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Early Stone Church Unearthed in England

Tuesday, August 20, 2019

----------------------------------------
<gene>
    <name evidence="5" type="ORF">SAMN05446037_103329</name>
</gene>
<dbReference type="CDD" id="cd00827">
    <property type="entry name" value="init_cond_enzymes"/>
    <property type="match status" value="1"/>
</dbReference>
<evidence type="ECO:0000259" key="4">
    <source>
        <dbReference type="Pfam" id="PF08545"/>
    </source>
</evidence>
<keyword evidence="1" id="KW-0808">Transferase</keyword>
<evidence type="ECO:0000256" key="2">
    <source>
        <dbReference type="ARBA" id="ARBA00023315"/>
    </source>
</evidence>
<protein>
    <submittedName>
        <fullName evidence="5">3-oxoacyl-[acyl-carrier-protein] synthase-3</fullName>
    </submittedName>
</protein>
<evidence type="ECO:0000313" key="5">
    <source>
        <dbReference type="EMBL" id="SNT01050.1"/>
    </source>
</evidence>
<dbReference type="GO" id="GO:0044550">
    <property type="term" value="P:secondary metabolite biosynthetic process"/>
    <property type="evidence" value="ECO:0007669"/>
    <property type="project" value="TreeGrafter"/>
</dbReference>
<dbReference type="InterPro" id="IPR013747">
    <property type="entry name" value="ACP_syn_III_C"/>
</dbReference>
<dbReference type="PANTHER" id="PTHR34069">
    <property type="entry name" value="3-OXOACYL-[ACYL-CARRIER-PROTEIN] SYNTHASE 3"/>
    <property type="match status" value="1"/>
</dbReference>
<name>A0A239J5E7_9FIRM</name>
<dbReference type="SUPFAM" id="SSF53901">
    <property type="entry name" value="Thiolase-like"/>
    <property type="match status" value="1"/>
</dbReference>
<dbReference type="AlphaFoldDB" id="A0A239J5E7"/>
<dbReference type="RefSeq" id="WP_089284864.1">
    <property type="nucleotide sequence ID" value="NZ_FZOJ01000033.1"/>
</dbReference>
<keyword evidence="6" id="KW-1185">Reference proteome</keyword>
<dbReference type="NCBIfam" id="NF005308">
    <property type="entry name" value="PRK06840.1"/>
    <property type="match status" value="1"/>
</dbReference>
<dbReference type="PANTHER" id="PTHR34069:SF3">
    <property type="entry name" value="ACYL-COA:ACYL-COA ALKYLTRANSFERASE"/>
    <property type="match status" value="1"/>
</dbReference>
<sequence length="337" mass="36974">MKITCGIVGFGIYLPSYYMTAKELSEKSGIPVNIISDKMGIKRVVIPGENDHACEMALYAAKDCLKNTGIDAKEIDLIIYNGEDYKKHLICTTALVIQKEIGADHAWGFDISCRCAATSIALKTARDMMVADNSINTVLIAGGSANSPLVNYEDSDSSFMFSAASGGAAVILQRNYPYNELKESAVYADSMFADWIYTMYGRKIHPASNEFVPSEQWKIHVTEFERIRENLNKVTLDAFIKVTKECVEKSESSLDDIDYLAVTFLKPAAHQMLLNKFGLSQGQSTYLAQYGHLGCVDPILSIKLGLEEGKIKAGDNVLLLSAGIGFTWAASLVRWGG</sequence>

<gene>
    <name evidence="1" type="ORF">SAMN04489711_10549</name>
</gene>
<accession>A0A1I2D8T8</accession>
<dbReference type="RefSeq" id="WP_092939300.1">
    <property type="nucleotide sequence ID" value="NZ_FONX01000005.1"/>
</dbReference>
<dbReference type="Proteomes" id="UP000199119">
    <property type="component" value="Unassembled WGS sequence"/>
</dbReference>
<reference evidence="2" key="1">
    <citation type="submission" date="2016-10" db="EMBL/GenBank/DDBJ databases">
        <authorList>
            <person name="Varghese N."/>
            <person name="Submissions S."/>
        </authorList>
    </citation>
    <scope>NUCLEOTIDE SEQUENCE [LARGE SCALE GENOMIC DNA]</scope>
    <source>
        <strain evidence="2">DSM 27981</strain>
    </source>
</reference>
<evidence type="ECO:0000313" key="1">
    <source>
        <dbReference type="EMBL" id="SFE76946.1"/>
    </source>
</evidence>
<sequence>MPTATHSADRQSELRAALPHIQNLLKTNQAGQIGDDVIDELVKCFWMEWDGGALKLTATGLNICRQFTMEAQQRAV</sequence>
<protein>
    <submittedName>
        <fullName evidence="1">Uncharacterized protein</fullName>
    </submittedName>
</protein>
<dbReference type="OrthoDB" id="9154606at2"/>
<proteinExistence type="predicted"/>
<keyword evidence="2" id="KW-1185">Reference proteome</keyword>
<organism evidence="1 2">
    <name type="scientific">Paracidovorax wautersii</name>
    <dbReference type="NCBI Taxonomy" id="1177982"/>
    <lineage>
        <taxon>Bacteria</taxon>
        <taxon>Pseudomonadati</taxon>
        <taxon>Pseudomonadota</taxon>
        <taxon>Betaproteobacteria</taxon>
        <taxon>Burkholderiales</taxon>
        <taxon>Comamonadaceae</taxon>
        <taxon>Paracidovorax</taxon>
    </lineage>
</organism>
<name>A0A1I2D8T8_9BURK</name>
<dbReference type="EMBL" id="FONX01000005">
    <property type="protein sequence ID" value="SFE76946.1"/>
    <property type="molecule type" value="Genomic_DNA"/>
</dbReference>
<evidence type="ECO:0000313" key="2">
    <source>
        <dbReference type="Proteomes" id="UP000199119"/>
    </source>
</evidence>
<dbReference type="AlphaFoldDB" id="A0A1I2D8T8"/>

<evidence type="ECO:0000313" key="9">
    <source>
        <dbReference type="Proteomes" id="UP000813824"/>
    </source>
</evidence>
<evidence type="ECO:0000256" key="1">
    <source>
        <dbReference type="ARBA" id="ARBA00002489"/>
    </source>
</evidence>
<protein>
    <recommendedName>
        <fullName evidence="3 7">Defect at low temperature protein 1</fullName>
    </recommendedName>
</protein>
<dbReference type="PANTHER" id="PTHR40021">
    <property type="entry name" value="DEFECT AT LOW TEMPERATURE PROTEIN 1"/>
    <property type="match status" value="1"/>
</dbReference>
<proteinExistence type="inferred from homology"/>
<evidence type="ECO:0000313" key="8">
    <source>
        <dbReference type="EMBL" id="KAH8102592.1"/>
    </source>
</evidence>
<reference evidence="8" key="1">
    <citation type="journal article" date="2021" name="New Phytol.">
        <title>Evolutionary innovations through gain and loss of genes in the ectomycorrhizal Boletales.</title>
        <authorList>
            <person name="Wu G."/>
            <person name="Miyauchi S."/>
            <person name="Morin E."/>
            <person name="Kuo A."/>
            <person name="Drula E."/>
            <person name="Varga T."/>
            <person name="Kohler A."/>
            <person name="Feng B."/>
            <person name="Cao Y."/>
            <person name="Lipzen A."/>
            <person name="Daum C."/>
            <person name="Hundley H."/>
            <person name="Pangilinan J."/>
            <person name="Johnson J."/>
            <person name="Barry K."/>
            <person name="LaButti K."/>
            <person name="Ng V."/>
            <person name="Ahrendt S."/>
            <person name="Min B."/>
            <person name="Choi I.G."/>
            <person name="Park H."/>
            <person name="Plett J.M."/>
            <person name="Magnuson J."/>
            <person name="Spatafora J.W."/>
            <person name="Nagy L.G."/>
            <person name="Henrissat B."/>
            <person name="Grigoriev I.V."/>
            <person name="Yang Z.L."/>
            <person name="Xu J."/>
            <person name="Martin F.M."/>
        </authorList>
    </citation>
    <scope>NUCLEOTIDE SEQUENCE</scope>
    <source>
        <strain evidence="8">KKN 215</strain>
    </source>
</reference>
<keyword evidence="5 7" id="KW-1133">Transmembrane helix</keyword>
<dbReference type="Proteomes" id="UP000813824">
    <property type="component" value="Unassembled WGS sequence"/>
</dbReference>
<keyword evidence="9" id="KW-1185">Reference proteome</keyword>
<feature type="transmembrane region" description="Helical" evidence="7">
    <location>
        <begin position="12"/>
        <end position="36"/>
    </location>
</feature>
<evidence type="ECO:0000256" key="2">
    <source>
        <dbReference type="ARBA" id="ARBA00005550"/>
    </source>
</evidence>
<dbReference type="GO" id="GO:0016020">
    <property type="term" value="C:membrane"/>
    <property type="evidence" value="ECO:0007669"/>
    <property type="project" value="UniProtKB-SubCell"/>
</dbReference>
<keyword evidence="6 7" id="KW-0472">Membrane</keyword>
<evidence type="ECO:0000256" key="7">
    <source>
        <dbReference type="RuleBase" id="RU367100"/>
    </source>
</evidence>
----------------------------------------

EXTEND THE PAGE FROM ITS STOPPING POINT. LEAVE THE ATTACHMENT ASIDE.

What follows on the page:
68691431 2386174511463029 3747355327922700288 nLYMINGE, ENGLAND—According to a BBC report, archaeologists excavating within the medieval churchyard at St. Mary and St. Ethelburga Parish Church have revealed a much older Anglo-Saxon building that appears to be one of the earliest stone churches in England. Structural elements, including the presence of a pink mortar made out of lime and crushed Roman brick, as well as a distinctive triple arch, suggest the church builders imported stonemasons from France to oversee construction. Additionally, the team uncovered remnants of a small annex to the north side of the church that fits a description of the tomb of Anglo-Saxon Queen Ethelburga written in the 1090s. Ethelburga, a princess of Kent and queen of Northumbria, is recorded to have founded the church in or around the year 634. Researchers now hope that further analysis of the early church—in conjunction with the site of a sixth- to seventh-century royal estate and feasting hall complex discovered nearby—will help them learn more about how Anglo-Saxon society transformed through the process of Christianization. To read more about Anglo-Saxon England, and excavations in Lyminge in particular, go to "The Kings of Kent." 

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